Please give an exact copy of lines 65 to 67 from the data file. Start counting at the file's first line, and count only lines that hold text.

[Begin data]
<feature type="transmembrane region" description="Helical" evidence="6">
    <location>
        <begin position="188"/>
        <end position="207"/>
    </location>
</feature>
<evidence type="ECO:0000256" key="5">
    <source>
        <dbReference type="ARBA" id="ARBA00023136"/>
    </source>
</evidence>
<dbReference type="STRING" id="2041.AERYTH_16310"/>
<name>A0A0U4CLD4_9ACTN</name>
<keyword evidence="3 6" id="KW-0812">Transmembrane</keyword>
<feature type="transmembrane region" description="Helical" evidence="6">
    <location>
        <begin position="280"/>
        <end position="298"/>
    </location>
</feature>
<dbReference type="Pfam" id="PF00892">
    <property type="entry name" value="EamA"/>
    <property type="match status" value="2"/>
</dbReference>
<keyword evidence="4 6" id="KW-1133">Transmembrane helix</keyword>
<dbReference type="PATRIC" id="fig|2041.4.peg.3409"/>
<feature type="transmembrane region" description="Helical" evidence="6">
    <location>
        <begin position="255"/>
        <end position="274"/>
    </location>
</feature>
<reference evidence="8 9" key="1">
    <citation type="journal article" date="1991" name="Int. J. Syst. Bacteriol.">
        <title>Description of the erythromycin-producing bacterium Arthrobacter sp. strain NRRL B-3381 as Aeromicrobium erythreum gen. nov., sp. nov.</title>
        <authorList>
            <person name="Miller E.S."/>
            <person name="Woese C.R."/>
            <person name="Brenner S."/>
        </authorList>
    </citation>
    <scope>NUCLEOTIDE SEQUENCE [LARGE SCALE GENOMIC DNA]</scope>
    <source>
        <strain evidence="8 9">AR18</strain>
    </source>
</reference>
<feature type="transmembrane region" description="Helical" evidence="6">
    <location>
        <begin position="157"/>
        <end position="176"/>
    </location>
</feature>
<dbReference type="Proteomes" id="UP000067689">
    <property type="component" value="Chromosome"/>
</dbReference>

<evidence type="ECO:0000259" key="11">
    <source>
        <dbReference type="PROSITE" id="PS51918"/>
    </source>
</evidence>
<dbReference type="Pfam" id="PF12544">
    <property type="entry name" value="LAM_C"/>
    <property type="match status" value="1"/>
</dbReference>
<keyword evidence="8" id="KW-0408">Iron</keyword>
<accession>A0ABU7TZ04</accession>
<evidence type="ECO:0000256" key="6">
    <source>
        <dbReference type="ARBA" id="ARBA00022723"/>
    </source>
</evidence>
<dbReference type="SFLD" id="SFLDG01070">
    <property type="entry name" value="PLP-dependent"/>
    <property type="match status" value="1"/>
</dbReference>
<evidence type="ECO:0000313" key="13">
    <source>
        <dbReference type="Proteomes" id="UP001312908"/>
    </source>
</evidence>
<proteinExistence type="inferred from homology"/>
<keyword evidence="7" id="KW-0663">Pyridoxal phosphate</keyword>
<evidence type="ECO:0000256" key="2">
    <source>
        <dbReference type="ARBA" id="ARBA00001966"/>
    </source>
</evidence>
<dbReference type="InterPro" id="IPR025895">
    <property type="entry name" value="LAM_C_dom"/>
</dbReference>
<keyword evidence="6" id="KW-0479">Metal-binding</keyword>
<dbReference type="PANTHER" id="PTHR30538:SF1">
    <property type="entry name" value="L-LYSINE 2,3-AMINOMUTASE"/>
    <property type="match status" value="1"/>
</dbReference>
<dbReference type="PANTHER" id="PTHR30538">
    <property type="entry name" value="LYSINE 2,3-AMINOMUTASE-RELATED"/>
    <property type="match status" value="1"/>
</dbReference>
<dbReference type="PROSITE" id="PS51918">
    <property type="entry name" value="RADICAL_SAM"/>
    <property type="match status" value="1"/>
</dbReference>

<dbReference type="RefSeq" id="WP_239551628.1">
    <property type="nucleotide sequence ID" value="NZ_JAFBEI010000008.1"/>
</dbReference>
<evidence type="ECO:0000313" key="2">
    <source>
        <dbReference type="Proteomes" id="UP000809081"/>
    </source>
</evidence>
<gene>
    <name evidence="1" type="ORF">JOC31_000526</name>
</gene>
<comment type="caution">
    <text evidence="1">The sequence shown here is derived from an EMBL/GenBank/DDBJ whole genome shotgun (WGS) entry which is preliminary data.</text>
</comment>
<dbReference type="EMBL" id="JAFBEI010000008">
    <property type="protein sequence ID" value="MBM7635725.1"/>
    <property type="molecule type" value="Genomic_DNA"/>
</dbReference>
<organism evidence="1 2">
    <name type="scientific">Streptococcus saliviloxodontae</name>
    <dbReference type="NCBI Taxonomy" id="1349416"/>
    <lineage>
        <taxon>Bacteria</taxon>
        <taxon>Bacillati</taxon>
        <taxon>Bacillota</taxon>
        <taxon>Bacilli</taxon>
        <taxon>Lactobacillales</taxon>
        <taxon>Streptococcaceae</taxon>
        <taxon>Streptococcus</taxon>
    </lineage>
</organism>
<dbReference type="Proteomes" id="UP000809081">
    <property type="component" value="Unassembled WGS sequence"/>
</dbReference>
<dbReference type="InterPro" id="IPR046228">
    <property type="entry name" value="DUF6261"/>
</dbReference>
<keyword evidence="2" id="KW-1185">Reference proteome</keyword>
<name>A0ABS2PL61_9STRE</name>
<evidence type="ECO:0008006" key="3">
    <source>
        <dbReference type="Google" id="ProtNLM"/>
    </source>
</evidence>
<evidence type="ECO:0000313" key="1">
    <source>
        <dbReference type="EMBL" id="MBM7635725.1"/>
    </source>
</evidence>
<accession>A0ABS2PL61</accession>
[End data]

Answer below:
<keyword evidence="8" id="KW-0408">Iron</keyword>
<accession>A0ABU7TZ04</accession>
<evidence type="ECO:0000256" key="6">